Friday, 22 March 2019

BEST IN SHOW: Vibrant imagery populate the International Reggae Poster Design exhibition

BLACK IS BEAUTIFUL: Roshane Taylor's "Chronixx - Reggae Revival" is among the highlights; (below) Sejas' winning entry.

AS we all know, Jamaica’s music has embedded itself in the global consciousness with matchless cross-generational appeal. Nowhere have we seen richer evidence in recent times than at the Art of Reggae exhibition, which is currently on view at the National Gallery of Jamaica.

The showcase brings together the best 100 pieces from the 2018 International Reggae Poster Design Competition, which drew submissions from countries as far-flung as Greece, Ghana, Finland, the UK, Australia and Poland, among others.

You are awed by the visually appealing creations (digital prints, abstracts, drawings, graphics, etc.) in professional and student categories. At its core, the exhibition highlights an impressive array of reggae iconography cleverly depicted with a bold, vibrant palette.

The all-conquering reggae lion makes multiple appearances – in works by Denmark’s Simone Bernini, China’s Huang Yang and Iran’s Mohammad Onookosari, who reminds us that “Reggae music is a symbol of coexistence and peace.”

Some of the genre’s most celebrated ambassadors are impressively immortalized. Highlights include Roshane Taylor’s “Chronixx – Reggae Revival”, Matisyahu portrayed as a mystical prophet/sorcerer by Poland’s Rafael Rola and Damian ‘Junior Gong’ Marley brought to life in a captivating painting by Monica Avile (Mexico).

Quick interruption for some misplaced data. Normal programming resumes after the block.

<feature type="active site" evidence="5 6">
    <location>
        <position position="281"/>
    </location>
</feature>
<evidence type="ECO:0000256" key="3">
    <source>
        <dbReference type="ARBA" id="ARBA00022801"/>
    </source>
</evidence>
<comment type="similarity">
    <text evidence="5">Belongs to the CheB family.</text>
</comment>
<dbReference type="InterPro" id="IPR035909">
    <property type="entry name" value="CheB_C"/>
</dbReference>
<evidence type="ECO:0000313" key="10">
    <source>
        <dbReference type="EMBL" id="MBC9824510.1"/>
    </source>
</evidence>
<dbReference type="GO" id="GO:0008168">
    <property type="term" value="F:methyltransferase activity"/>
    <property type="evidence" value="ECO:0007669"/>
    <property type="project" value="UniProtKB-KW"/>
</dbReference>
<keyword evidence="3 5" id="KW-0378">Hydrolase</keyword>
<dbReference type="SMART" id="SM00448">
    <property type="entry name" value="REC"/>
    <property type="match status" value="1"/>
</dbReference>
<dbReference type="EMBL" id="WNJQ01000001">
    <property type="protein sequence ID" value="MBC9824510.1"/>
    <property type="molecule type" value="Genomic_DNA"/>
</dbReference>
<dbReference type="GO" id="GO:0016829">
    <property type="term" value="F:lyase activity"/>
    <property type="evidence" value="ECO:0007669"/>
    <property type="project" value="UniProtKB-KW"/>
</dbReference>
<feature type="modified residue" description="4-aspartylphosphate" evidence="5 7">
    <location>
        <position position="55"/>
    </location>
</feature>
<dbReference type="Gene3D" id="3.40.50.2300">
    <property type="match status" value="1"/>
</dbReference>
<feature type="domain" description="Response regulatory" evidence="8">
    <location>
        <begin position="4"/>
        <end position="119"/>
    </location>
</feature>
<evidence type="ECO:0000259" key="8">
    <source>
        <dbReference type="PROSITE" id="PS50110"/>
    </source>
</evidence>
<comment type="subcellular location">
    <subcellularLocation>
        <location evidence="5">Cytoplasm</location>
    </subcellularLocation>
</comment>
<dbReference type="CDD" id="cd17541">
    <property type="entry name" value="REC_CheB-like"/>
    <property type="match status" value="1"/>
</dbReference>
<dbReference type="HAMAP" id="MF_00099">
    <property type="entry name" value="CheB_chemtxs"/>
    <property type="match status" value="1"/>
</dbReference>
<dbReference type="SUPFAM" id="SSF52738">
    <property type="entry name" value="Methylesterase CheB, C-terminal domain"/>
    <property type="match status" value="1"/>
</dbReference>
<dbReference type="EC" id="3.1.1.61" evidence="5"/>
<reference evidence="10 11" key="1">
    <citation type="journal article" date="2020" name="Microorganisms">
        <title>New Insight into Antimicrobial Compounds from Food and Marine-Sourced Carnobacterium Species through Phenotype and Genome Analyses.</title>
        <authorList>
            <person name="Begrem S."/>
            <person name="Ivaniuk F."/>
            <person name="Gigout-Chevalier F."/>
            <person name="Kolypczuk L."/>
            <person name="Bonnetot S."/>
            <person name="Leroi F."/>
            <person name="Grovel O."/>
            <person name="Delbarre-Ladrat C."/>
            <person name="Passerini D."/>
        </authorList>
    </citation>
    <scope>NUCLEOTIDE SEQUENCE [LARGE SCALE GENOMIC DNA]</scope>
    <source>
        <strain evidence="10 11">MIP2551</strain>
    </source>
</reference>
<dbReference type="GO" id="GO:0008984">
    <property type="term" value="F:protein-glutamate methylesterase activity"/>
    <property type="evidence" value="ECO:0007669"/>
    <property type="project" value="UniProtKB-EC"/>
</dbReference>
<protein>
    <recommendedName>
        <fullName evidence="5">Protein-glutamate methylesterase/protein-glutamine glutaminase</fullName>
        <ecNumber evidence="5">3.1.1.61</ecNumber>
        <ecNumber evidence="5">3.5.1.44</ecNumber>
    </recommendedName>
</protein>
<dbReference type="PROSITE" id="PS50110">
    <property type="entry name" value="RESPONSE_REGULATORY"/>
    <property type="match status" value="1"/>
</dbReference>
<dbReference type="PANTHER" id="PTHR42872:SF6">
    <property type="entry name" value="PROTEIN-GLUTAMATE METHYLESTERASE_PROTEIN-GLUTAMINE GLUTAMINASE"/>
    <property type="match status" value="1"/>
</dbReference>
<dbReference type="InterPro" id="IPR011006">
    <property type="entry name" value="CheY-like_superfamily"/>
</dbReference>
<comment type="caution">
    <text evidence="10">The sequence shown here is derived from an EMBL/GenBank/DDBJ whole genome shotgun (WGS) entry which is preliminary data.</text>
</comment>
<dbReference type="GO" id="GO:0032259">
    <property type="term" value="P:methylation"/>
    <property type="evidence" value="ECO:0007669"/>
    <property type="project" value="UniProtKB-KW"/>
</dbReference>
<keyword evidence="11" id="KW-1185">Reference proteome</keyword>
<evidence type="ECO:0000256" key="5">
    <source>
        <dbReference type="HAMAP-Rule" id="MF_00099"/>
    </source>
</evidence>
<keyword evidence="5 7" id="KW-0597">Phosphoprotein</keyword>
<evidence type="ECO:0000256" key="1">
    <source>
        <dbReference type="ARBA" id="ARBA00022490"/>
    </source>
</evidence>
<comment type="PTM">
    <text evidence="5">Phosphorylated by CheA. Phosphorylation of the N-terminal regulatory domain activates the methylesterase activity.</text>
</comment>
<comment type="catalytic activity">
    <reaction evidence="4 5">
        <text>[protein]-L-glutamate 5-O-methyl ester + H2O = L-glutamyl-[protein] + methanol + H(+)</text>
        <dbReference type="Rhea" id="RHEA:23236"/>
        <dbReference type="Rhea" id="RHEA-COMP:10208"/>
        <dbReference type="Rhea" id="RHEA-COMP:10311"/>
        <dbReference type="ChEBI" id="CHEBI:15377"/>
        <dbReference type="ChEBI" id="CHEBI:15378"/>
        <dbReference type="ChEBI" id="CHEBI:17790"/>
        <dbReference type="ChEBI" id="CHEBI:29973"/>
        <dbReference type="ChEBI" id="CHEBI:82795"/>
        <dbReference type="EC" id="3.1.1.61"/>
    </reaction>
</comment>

The Bob Marley homages, in deep, moody tones, are plentiful, with offerings by Ernesto Jacobo (USA), Ilknur Karahan (Turkey) and Jacek Tofil (Poland), among others. Even the sound system gets its due, thanks to Germany’s Fonzo Moto and Portugal’s Ruben Pereira.
Fusing a clever concept with effective execution, the competition’s overall winner, Vinicio Sejas (Bolivia) outshone his rivals with a regal reggae lion viewing the world through an old-school cassette tape. It’s an iconic, memorable image – as one would expect from a series of works offering global interpretations of the reggae beat via artistic imagery.







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